Rejection.  We all deal with it in some form or another.  But in an industry where 80-95% (depending on who you talk to) of all works are rejected, it can be hard to take.  I have to admit, the first query letter response that came back with a “no thank you”, I was crushed.

Imagine me sitting at my desktop (pre-laptop times), with my manuscript in hand so to speak, waiting for a return email from some far off agent that I just knew would be interested in my story.  I got the first email about three months after I sent out that first query letter.  Talk about pain!  I think I cried a little, though I don’t really remember now.  Then they started rolling in.  Rejection after rejection.  I was almost afraid to open my email.  I don’t doubt I said a few choice words and after the fifteenth rejection I became sort of numb.

But the moral here is I did not let it completely get me down.  I started taking writing workshops, sent the first chapters to contests and really listened to the judges feedback.  Those rejections were actually the thing I needed to start taking my work seriously.  It pushed me to learn more and I eventually talked my husband into letting me go back to school to get a creative writing degree. In other words, those rejections led me to become a better writer.  I knew I could do it, but at the time wasn’t sure how.  Those rejections pushed me to find out more than I knew at the time.  Find out how to writer better, how to handle rejection better.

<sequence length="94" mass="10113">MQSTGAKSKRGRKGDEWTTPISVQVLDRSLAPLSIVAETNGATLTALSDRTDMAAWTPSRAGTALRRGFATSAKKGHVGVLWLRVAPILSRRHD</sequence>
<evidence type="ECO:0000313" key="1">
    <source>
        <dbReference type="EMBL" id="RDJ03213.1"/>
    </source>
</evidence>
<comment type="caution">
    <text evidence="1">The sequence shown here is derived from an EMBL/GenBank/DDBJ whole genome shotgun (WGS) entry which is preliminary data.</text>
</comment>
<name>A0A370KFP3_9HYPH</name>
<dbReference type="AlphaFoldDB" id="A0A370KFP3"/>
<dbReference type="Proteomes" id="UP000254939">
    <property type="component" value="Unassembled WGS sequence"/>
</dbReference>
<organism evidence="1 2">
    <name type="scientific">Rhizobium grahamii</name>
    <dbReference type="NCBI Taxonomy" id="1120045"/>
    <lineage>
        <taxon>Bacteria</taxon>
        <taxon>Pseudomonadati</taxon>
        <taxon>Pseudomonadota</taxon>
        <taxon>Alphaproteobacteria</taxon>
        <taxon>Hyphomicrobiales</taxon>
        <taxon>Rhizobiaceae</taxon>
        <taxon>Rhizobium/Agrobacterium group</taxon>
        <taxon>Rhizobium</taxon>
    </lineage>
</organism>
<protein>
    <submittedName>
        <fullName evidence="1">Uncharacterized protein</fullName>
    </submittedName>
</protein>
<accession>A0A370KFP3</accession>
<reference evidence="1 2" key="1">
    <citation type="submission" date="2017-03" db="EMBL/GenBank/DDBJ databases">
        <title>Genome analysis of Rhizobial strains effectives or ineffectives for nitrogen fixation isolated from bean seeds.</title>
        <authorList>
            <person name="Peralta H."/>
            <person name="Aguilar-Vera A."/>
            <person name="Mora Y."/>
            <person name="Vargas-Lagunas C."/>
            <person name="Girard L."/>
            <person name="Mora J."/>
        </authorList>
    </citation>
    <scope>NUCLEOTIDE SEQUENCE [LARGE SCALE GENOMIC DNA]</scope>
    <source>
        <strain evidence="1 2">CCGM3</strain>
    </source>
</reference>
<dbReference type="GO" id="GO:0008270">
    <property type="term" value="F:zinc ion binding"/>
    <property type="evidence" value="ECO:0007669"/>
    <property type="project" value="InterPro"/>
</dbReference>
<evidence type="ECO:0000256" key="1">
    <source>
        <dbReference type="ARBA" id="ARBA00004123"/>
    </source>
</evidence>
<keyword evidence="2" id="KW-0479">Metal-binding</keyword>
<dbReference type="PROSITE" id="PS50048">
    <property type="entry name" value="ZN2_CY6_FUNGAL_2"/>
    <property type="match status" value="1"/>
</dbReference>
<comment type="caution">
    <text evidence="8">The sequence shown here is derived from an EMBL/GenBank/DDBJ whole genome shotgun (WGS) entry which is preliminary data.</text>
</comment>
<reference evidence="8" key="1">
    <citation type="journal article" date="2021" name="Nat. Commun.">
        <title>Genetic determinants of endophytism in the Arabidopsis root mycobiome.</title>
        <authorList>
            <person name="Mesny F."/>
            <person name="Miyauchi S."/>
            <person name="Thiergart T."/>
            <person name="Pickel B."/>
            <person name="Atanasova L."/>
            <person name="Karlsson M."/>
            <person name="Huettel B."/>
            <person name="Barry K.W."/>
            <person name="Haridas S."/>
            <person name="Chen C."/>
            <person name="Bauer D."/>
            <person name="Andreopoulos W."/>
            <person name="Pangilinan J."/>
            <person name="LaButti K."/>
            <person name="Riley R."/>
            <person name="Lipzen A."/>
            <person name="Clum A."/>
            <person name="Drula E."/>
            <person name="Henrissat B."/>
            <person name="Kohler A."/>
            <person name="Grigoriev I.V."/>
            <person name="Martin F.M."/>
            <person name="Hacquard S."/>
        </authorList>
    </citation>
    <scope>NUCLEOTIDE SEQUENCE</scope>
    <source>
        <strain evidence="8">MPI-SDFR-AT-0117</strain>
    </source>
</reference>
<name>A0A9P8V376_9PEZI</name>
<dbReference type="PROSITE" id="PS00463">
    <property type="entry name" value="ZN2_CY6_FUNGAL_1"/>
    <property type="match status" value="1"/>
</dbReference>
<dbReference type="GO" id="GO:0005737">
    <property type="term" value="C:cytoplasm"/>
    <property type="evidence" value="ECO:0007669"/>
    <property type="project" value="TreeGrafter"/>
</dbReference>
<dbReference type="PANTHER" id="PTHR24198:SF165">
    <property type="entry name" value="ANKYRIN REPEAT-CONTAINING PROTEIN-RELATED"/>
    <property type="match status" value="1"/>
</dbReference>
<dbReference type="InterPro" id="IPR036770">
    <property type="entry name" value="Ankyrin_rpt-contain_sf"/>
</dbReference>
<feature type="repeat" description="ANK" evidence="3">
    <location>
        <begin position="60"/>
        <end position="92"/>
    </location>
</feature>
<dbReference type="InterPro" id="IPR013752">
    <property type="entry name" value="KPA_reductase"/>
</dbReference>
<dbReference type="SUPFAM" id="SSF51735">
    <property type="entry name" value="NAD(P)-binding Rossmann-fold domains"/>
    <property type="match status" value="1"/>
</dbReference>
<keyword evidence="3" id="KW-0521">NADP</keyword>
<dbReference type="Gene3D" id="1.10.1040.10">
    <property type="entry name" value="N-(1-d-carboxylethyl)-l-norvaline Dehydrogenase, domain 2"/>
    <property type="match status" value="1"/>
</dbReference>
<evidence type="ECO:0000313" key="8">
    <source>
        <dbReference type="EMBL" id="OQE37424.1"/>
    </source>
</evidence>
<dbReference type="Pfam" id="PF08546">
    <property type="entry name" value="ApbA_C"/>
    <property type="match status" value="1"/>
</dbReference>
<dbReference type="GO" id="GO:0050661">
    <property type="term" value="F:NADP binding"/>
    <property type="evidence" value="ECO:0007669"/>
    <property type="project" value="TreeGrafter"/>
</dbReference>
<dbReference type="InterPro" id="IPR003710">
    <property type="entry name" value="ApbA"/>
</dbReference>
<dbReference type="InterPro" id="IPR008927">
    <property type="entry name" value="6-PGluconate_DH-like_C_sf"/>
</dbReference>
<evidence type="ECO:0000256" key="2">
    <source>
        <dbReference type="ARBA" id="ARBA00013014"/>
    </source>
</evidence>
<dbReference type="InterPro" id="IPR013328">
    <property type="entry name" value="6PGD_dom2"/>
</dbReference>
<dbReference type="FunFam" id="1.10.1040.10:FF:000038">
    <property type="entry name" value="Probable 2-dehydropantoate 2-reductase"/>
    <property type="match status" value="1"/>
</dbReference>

I still get angry, but I let it out in the privacy of my home.  I rail against the “injustice” of it.  Then I read it again.  And again. And again if necessary.  I use it as fuel to become a better writer.  Remember, rejection and failure are sometimes necessary in order to become BETTER.


Check out Nathan Bransford’s blog about rejection here:


3 thoughts on “Rejection

  1. I’ve decided to take James Dashner (author of the Maze Runner trilogy, etc.) who said he would go out to dinner after every 10 rejections. I plan on eating out a lot. =D

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